Патент USA US2406072код для вставки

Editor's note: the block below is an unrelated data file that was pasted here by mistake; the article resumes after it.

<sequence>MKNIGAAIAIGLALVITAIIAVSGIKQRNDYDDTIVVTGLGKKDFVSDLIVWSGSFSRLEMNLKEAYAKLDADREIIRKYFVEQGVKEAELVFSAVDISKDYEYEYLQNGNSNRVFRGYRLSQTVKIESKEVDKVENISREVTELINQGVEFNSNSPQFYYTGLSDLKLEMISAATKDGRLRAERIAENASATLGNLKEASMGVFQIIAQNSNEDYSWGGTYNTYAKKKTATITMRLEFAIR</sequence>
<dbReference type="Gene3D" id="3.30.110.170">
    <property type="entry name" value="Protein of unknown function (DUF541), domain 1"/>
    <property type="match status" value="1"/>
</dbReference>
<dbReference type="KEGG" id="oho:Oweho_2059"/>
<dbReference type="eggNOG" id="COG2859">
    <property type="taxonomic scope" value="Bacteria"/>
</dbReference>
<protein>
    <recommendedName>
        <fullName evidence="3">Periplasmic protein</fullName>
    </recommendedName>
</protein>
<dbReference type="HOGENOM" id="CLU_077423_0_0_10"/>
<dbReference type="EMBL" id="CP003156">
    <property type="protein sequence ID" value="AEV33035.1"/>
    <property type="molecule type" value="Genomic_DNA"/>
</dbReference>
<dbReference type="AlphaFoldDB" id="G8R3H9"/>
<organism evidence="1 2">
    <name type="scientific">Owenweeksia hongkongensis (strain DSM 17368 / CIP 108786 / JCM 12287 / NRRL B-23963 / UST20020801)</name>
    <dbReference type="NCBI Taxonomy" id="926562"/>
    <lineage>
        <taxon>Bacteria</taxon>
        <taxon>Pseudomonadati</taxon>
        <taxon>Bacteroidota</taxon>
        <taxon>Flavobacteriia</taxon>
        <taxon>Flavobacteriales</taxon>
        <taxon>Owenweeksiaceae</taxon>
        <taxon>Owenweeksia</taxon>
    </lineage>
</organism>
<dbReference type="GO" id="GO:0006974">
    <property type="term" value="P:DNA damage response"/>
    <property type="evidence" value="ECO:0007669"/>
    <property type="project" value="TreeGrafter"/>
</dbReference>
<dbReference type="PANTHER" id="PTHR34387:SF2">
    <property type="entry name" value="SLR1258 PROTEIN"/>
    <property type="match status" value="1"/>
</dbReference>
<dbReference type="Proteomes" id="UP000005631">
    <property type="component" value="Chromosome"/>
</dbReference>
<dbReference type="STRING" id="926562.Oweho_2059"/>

Patented Aug-J20, 1946 ' 2,406,072 Z ' -UNl'l‘-ED STATES ‘PATENT OFFICE? ELECTBODEPOSITION ’0F .METALS AND ' ' BATH COMPOSITION THEREFOR ' Kenneth M. Gaver, Columbus, Ohio, assignor, by assignments, to The Ohio State Uni v versity Research Foundation, Columbus, Ohio, a corporation of Ohio No Drawing. Application February 15, 1941, , Serial No. 879,127 220mm. ((1204-49) This invention relates to electro-deposition of metals, and more particularly to electroplating baths containing a salt or the metal to be de posited and an addition agent for producing a bright adherent plate on the base‘ metal. It is an object of this invention to provide '2 copyranose residue. This alkali metal starch . alcoholate compound, which is referred to as a metallic starchate, when dissolved in water forms a limpid solution and may be incorpo rated as such in an electroplating bath. _ ' The method of making the alkali metalv starchate- which is used in compounding my bright, smooth, uniform metal coatings in elec improved electroplating baths may consist of troplating processes. reacting 4_17 pounds of ?ake caustic soda or Another object is to provide an improved caustic potash in approximately 500 gallons of 10 electroplating bath composition which com industrial ethyl alcohol. The mixture is - al prises a colloidal solution of an amylaceous lowed to stand to precipitate the carbonate im compound which is incorporated in su?lcient purities present which are removed by ?ltra amount to inhibit the building upv of large tion. crystals of metal during the electrodeposition 15 Approximately 500 pounds of dry starch so as to form a metal deposit having an ad (i. e. potato starch) is introduced into the alco herent coating of high luster. These and other ‘ an improved electroplating bath for producing obiectsvand advantages will be apparent from ' holic NaOH solution and the whole mixture re ?uxed for two hours below 98 degrees C. while My invention is particularly adapted to‘ being vigorously stirred. The product is then and washed free of alkali with ethyl‘ nickel plating, but, in its broadest aspects, is 20 ?ltered alcohol and the ?lter‘product consisting of so applicableas an improved plating bath for pro dium starchate'is dried in a vacuum oven under ducing a smooth, uniform plate in electro '78 degrees C. equipped with means for pre depositing other metals, such as chromium, venting entry of carbon dioxide and means for copper, zinc, cadmium, cobalt and iron. In this connection, it has been proposed hereto 25 vrecovery oi’ the alcohol. The dry product is then ground, screened and packed in substan fore to use colloidal solutions as addition agents tially airtight containers. _ in nickel plating baths as brighteners but they The sodium starchate compound formed as have not been employed to a great extent ‘bee cause of the diii‘lculty of controlling their eifect 30 described is readily soluble in water with spon taneous hydrolysis, whereas the original starch and, in general, are restricted to use in low is insoluble. _ ‘ current density operations. A wide variety of In vproducing the sodium starchate, other organic and inorganic compounds has been sources of starch may be employed such as that suggested heretofore as addition agents in elec derived from corn, wheat, potatoes, sago, ar- . ' troplating baths but the following description. ' none of these materials 35 rowroot, cassava, etc. ' has been entirely successful. According to the present invention, there is employed a metallic starchate compound which incorporates both the metal ion and starch . Further details regarding the manufacture of alkali metal starchates and derivatives thereof, their nature, and characteristics, are given in my copending application Serial No. 357,995, molecule. The particular starchate compound 40 ?led September 23, 1940. ‘ may be selected to correspond to the metal-salt Where it is desired to employ nickel starchate, which is in solution in the bath for supplying this can be formed by reacting sodium starchate the metal to be deposited. The amount of the with nickel chloride in alcohol forming nickel addition agent added may vary widely depend _ ing upon the composition of the electroplating 45 chloro starchate. This compound may be used, bath, and the control or addition agent may be or its amino derivative. The latter is made by incorporated in the form of a powder, or pref reacting the nickel chloro starchate compound erably an aqueous solution. with ammonium hydroxide, ?ltering, and air dry- , My improved addition agent is produced by‘ ing} the product to produce amino hydroxy reacting starch with alcohol soluble hydroxides, 60 starchate. If the amino hydroxy starchate is, such as sodium, potassium, and the like, under conditions such that the metallic starch alco holate is produced wherein the alkali metal is attached through an oxygen atom to a carbon atom in the complex a-glucopyranose or a-gly dried at a higher temperature nickel hydroxy ‘ starchate is produced. This merely illustrates a typical example‘and where it is desired to use other metallic starchates than the alkalimetals, they may be readily made by reacting the alkali ’ 2,406,072 vided a novel addition agent for electroplating ' metal starchates, such as sodium starchate, with the proper metal salt compound. - . The following typical examples baths which may be used to introduce both the metal the amylaceous ion which colloid is deposited for controlling from a solution the metal‘ and I ll further illustrate my invention, but it is understood that my invention is'not limited to these particular baths, ‘but is applicable to the preparation of various other metal plating baths depending upo the metal to be deposited. - deposit to produce 'small‘uniform crystals where by the surface of the deposit has a bright smooth appearance. Example I p ' Parts by weight Nickel sulfate; ________ -; ______ -L _____ _. 135-165 20-30 20-40 Sodium starchate ___________________ _- ‘ 5-25 -15 small amounts of sulphuric acid or alkali as re ‘ ‘ ‘ quired. Ercample II 20-30 _ Boric acid ____ -'. ____________________ _'_ Nickel starchate _____________ __' _____ __ 20-40 5-25 ' I - , . , pound may be employed. Further, when desired vthe chloro, nitro or hydroxy starchate compound ' of the appropriate metal‘ can be utilized. The starchate compounds mentioned may be formed from the sodium starchate compound by reacting the same with the appropriate acid metal compound so as to produce a substitution product of the desired'metal starchate. In this The above ingredients ‘are dissolved in su?i- v cient water‘ to provide-an electrolytic bath as Y Iron starchate - ' trative of the most common metal compounds 20 which may be used. Any soluble starchate com 'Parts by weight . Nickel chloride,__,___-_'. ______ _-_.'.__;_'__ Chromium starchate Silver starchate Molybdenum starchate The metal starchates listed are merely illus-_ Nickel sulfate; ___________ _~_ _____ ______ 135-165 in Example I. ' v10 troplating baths are the following: ‘ Sodium starchate Zinc starchate Tin starchate \ Potassium starchate Cadmium starchate Nickel starchate Cobalt starchate Copper starchate The above ingredients are'dissolved in suffi cient water, to provide an electrolytic. bath and the pH adjusted to the desired value by adding I‘ . may be employed as addition agents in the elec- ’ _ Nickel chloride ____ __________________ __ Boric acid , ..-_ ‘ As examples of starchate compounds which , connection, many salts are soluble in ether and the reactions for making the appropriate metal , starchate may be carried out in a manner similar to that indicated by the use ,of alcohol as a solvent. Example III Parts by weight Other solvents which will dissolve the reaction Sodium cyanide _____________________ -a 100-125 Cadmium hydroxide _____'. ____________ .._ 35-50 ingredients may be used. In some cases, the 35 reactions for forming the metal starchate prod uct can be performed using water as asolvent, ‘Sodium starchatev (dry) _____________ __ '10-25 .The above ingredients are readily soluble in ~ but where the product is to be used as a powder, the drying of the ?nished product becomes an , water to form an electroplating bath. In place Sodium sulfate _____________________ _.. 40-55» of the sodium starchate, cadmium starchate may be substituted similarly as in Example 11. Example IV ' important factor. acid and alkali .electroplating baths in order to > Parts by weight Copper cyanide _____ ___.l ____________ __ 100-120 Sodium cyanide ____________ __~. _______ __ 150-160 Sodium carbonate ______________ _______‘. produce the improved results. 1 ‘ ' . Further, my metallic ‘starchate compound ma be conveniently supplied and stored as a dry pow 45 der wherein the consumer may dissolvethe dry powder ingredient in water and add it to the ' 25-30 , electroplating bath. Sodium starchate (50% aqueous solu tion) ____________________________ __ Adjustment of the addition 40 agent, or agents, of course. will be made in the Also, if desired. my addi tion agent may be incorporated in one or more of the ingredients forming the electroplating > 5-20 The above ingredients are mixed together and may be dissolved in approximately 100 gallons of so bath and during use‘, the remaining constituents of the bath incorporated and made up into a solu water or in an amount to produce the desired tion having the required pH value. pH value solution. Copper starchate, may also Alloys of various metals may also be electro ' be used in place of sodium starchate where de deposited from suitable combinations of salts with. sired. my addition agent made up in the proportion to The amount of metallic starchate agent added - in practice may vary depending upon the acidity. 55 or alkalinity of the plating bath. Nickel and other similar metal plating solutions are readily affected by the addition of the starch colloidal produce a bright metal deposit. Alloys of nickel and iron or copper, as well as brass, may be‘ac- ' complished by using a mixture of the metal salts. as‘ is conventional in the art. With the use of large amounts of my starchate compound the vis vsolution and the amounts used, as well as other 60 cosity of the electrolyte maybe increased some details of operation, it will be understood, are what over water and high current densities em regulated to produce tough, adherent, smooth ployed so that heavier deposits of metal may be coatings of the desired thickness. In the foregoing examples,.’it will be appreci- V It will be understood that my invention is atedlthat other metal salts and mixtures of dif 65 adapted for widely different‘ embodiments and ferent compounds may be used informulating ' that it comprehends various plating baths which the plating bath and the metallic starchate ‘used include metal starchate compounds as bright alone or in conjunction with other modifying ening agents and is not limited to the particular substances, such as sulphonated oils and the like. examples given, which are merely» exemplary. ‘ The metallic starchate addition agent combines 70 It is also understood that the new addition agents the colloidal action of the starch molecule with may be incorporated in various amounts in, the formed. the more reactive metal ion so as to perform the . . . ' different baths as required to produce the im dual function of supplying an active metal ion proved results. ‘ l and ‘the colloidal dispersion properties of‘ the starch molecule. In this manner, there is pro-_ 75 ‘ Further, such modi?cations in the use of my ‘ ' 2,406,072 5 i new brightening agents as necessitated under dif ferent conditions and uses are contemplated 'to - be within the scope ot'this invention. Having thus fully described my invention, what I claim as new‘ and desire to secure by Letters 6 I which comprises passing electric current from an anode to a cathode through an aqueous electro lyte bath in the presence of a metal starchate compound in which the metal is attached in the 2-position in. the starch molecule incorporated in Patent is: 1. A plating bath for the electrodepositionof said electrolyte bath. metal comprising an aqueous solution providing ions of the metal to be deposited and a metal, troplating metals, comprising an aqueous solu- ‘ starchate addition agent comprisingthe reac-, tion product of starch and an alkali metal. 11. An electrolyte composition for use in elec tion of an ionizable compound of the metal to' be deposited and as an addition agent‘ a metal . starchate of said metal being plated out. 12. An electrolyte for use in the electrodeposi tion of metal, comprising an aqueous solution of 2. A plating bath for the electrodeposition of metal comprising an aqueous solution providing ions of the metal to be depositedv and having a any ionizable compound ~of the metal to be de colloidal solution of a starchate compound com 15 posited andsumcient alkali metal starchate to‘ prising the reaction product of starch and an. produce a bright, adherent plate. - alkali metal incorporated in said bath. 13. A plating bath comprising nickel sulfate, 3. A plating bath for the electrodeposition of nickel chloride, boric acid, and sodium starchate metal comprising an aqueous solution providing dissolved in a sumcient quantity of water to pro ions of the metal to be deposited and metal 20 vide a bath of the desired concentration. starchate in which the metal is attached in the 14. A plating bath‘ comprising by-welght nickel 2-position in the starch molecule. as an addition sulfate 135 to 165 parts, nickel chloride 20 to 30 agent. I ' '. parts, boric acid 20 to '20 parts, and sodium 4. A plating bath for the electrodeposition of starchate 5 to 25 parts. _ r metal comprising an aqueous solution providing 15. A plating bath comprising nickel sulfate, ions of the metal to be deposited and a colloidal nickel chloride, boric acid, nickel starchate, and solution of an alkali metal starchate in su?lcient water in quantity sumcient to provide a bath of I amount to inhibit the building up of large crystals the desired concentration. of metal during the deposition. ' 16. A plating bath comprising by weight nickel _5. A plating bath for the electrode'position of 30 sulfate 135 to 165 parts, nickel chloride 20 to 30 metal comprising an aqueous solution providing parts, boric acid 20 to 40 parts, and nickel ions of the metal to be deposited "by electrolysis starcha'te 5 to 25 parts. _ ' and including as an addition agent for producing 17. A platingbath comprising sodium cyanide, bright, smooth metal coatings an aqueous col cadmium hydroxide, sodium sulfate, sodium loidal solution of metal starchate in which the 35 starchate, and ‘water in quantity sumcient to pro metal is attached in the 2-position in the starch molecule. } i vide a 'bath of the desired concentration. 18. A plating bath comprising by wet sodi um cyanide 100 to 125 parts, cadmium hydroxide ‘ 6. An electroplating bath comprising an aques ous solution providing ions of nickel to be de posited by electrolysis and a metal starchate com- . pound in which the metal is that being deposited. 7. In a, process for the electrodeposition of metal, the step comprising depositing said metal 35 to 50 parts, sodium sulfate 40 to 55 parts, and ; sodium starchate id to 25 parts, said um 'starchate content being based on the dry basis. 19'. A. plating bath comprising sodium cyanide,’ ‘ cadmium hydroxide, sodium sulfate,‘ caum. from an aqueous electrolyte solution of a salt starchate, and water in quantity sumcient to pro:- thereof in the presence of an addition agent con— 45 vide a solution of the desired concentration. sisting of a metal starchate of the-metal being deposited. ~ 20. A plating bath comprising by weight sodi um cyanide its to 125 parts, cadmium hydroxide - 8. In a process for the electrodeposition of 35 to 50 parts, sodium sulfate 40 to 65 parts. and metal, ‘the. step comprising depositing said metal cadmium starchate 10 to 25 parts. said cadmium from an aqueous electrolyte solution of a salt 50 starchate ‘content being based on the dry basis. thereof in the presence of an alkali metal starch 21. A plating bath comprising copper cyanide. - ate compound comprising the reaction product a of starch and an alkali metal. > sodium ' 9. In a process of electrodeposition of metal. the step comprising depositing said metal from an aqueouselectrolyte- solution oi’a salt thereof vide a bath of the desired concentration. 55 in-the presence of a colloidal ‘aqueous suspension of a metal starchate compound in which the metal 15' attached in the-2-position in the starch mole cule. . . 10. A process for the electrodeposition 0! metal cyanide, sodium carbonate, sodium starchate, and water in quantity su?lcient to pro 6.0 I 22. A plating bath comprising by weight cop per cyanide 100 to 120 parts, sodium cyanide 150 to 160 parts, sodium carbonate 25 to 30 parts, and sodium starchate 51:0 20 parts, said sodium starchate content being based on a 50% aqueous solution basis. , ' - _ KENNETH M. GAVER.